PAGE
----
Suppose you are playing a relentless counter-hitter, who plays every really bang-bang, and you are struggling to stay in these rallies. Point after point ends with either you missing or making a weak return the opponent smashes. How do you get out of this?
There are three main ways. First, attack first and try to end the point before you get into these bang-bang rallies. Second, force the opponent to open weakly by giving them low, heavy, deep pushes, or deep serves that they have trouble attacking, and counter-attacking off their openings, with placement key (to wide angles or to opponent's mid-point between forehand and backhand, usually the elbow).
But once you are in these rallies, what should you do? Rather than mindlessly rally and hope your opponent makes a mistake, focus on three things that will turn hopeless play into rope-a-dope defense:
- Get every ball back. This may sound basic, but if you make that your focus, you might surprise yourself with how many shots you get back. After a shot or two into such rallies you might have to take a half step back to give yourself enough time to react to shots, but don't back up too much or you give the opponent wider angles and more time to attack your shots. Most likely cover most middle shots with your backhand. A key thing here is confidence - if you truly believe you can rally with the opponent, then you may surprise yourself at how well you do so. A lack of confidence leads to tentativeness, which leads to both weak shots and misses. With that confidence, you might even find yourself hitting in winners when you get the right shot!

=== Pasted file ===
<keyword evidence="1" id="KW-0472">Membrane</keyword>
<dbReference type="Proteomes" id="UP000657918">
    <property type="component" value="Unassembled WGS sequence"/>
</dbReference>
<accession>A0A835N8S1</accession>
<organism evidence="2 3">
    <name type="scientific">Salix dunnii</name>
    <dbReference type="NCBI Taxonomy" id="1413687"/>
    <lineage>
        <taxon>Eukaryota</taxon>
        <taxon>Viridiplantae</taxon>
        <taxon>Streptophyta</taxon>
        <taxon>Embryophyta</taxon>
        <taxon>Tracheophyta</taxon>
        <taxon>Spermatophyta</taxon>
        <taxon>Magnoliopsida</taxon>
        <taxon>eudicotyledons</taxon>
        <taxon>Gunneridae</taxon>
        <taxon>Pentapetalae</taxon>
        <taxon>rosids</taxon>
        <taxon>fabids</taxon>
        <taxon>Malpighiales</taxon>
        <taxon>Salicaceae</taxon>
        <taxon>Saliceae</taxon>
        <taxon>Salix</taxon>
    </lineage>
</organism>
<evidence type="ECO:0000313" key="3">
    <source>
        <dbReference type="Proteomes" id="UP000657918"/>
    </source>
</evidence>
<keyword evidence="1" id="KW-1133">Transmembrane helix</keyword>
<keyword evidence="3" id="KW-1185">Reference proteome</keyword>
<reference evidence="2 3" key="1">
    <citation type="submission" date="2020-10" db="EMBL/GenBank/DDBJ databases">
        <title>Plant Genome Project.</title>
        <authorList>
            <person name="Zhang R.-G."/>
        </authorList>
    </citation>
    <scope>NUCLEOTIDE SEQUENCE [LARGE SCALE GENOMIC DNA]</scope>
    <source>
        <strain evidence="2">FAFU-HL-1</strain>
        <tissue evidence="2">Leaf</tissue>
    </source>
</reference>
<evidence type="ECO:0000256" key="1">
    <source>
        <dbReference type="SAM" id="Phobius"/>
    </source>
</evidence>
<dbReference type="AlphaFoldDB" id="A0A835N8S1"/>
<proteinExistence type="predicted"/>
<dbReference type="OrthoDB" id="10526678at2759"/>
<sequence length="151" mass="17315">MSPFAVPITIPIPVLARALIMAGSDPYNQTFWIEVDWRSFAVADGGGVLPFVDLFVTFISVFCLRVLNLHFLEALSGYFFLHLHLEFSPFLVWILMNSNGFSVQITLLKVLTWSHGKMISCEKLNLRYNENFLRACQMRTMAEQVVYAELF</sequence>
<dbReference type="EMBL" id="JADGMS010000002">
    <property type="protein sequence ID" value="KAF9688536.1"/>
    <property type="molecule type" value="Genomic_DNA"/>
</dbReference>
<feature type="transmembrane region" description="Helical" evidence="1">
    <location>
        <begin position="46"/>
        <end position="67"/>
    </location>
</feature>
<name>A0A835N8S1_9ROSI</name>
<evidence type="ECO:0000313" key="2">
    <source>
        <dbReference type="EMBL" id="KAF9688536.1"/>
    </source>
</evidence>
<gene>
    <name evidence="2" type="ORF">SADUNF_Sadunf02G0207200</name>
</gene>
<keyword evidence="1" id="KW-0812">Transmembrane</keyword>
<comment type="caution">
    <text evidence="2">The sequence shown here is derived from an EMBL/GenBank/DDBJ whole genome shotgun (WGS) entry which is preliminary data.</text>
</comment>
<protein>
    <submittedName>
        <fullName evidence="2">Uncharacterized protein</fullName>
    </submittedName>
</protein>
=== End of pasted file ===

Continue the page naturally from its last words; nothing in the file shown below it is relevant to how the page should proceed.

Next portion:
- Keep it deep. As long as your shots are deep, the opponent can't rush or angle you too much. It's those returns that go short that'll get you into trouble. If your shots are going short, hit your shots just a little more aggressively to get them deeper. Find the balance between consistency and aggressiveness, but keep the ball deep!
- Move the ball around. Don't make things easy for the opponent. Ideally, keep every ball not just deep, but to wide angles, or when you see a chance, an aggressive counter-shot at the elbow, which not only gives the opponent trouble, but also pulls him out of position and opens up one of the corners. An aggressive counter-shot to the forehand often takes an opponent out of position as well, opening up either the wide backhand, or often the wide forehand again as players often over-recover after the first one to the forehand. Beware - if you hit a wide-angled shot, it gives the opponent the chance to angle back, and so you have to recover into a ready position to cover that angle!